Contempt: This can be a tone of voice. Humor can go terribly wrong. It is very easy for a one-sided snarky blog rant to be taken the wrong way, or an email that muses over things in a disaffected tone can be seen as insulting. Of course in these instances a person who doesn’t actively want to be hurt can just re-read the material until their impression of an attack fades. There are some advantages to written correspondence.  In the case of a conversation a self-deprecating joke or misplaced laugh can be seen as a clear announcement of outright mockery and contempt.  Also, watch your body language.

Blame: Do you really need to know whose fault something is, and do you need to announce your findings to the person whose fault it is? If so then you shouldn’t be surprised that you are causing irritation. It is more common, though, to reflexively deflect possible blame. Saying “I didn’t do whatever” does not directly place blame unless it is heard through something like the “I’m the only other person in this conversation” filter. Be cognizant of where blame goes if you deflect it.

“If I am not what you say I am, then you are not who you think you are.” -- James Baldwin

Another problem is that humans are not exactly in control of what we say. Due to nuances in the arrangement of those elements in the brain where we decide what we are going to say and those elements that craft the way we say it we are actually not fully aware of what we are saying until we are saying it. Using a complex playback device perfectly tuned to the spacing of an individual’s spoken words it is possible to convince them that they have actually said things that they have not said. Let me restate that for clarity: even after a person has planned out what they are going to say and then crafted the way they will say it the very brain that did the planning and crafting can be convinced that something entirely different happened if they hear something different.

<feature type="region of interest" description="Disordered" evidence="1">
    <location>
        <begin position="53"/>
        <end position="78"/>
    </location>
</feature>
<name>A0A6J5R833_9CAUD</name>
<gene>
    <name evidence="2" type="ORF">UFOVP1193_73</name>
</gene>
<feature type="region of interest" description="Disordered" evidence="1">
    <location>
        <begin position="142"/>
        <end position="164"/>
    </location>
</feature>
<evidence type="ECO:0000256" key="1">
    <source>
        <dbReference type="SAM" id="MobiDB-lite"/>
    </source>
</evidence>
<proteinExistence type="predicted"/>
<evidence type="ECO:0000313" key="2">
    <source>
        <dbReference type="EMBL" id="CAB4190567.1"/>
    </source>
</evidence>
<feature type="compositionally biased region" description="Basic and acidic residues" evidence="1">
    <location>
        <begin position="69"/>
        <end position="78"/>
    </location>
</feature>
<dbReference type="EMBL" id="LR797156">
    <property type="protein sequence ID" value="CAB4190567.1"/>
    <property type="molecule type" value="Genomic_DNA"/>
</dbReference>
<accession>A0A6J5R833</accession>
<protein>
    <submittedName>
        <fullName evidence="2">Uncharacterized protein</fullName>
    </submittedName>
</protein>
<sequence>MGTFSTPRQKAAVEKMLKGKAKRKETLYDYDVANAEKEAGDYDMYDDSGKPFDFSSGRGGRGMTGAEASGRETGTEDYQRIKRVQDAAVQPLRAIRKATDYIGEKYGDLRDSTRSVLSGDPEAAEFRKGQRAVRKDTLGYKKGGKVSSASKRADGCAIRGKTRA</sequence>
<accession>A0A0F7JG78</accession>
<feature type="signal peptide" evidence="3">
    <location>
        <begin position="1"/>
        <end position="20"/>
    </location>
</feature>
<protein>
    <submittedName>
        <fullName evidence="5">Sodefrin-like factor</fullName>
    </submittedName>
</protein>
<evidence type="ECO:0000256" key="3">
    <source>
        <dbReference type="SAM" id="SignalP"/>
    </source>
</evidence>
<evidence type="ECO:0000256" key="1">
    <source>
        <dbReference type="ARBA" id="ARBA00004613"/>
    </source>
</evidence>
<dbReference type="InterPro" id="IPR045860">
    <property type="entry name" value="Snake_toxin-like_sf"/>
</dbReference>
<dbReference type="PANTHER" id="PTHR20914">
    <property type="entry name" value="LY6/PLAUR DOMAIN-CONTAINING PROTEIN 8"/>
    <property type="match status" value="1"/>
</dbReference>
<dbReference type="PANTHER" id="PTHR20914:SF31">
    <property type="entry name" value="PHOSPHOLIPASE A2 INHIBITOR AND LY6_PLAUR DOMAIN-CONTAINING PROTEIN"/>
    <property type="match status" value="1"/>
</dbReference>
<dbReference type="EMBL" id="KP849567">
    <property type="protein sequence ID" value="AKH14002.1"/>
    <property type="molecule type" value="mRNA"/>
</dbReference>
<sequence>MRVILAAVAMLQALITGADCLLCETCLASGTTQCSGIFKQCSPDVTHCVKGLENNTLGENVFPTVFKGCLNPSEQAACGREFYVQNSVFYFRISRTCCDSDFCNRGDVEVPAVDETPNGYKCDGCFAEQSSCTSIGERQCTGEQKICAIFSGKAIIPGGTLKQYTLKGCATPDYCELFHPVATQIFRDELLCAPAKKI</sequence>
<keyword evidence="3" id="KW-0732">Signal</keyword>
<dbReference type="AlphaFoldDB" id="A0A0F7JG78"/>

If such whacky dependencies are occurring inside your own brain then isn’t it of no surprise that someone listening with a different brain can hear something hurtful? Of course not! However, it is deceptively enticing to reason that it was the person who got hurt who chose to interpret something in a way that caused them to be hurt. With a very small adjustment to what one defines as a “choice” that interpretation is demonstrably true. But blaming someone who is hurting for their hurt doesn’t reduce the hurt at all, and should leave both members of the conversation sitting around in their metaphorical parking space wondering what they are doing there.






Monday, July 10, 2017

New record for Arctic sea ice minimum?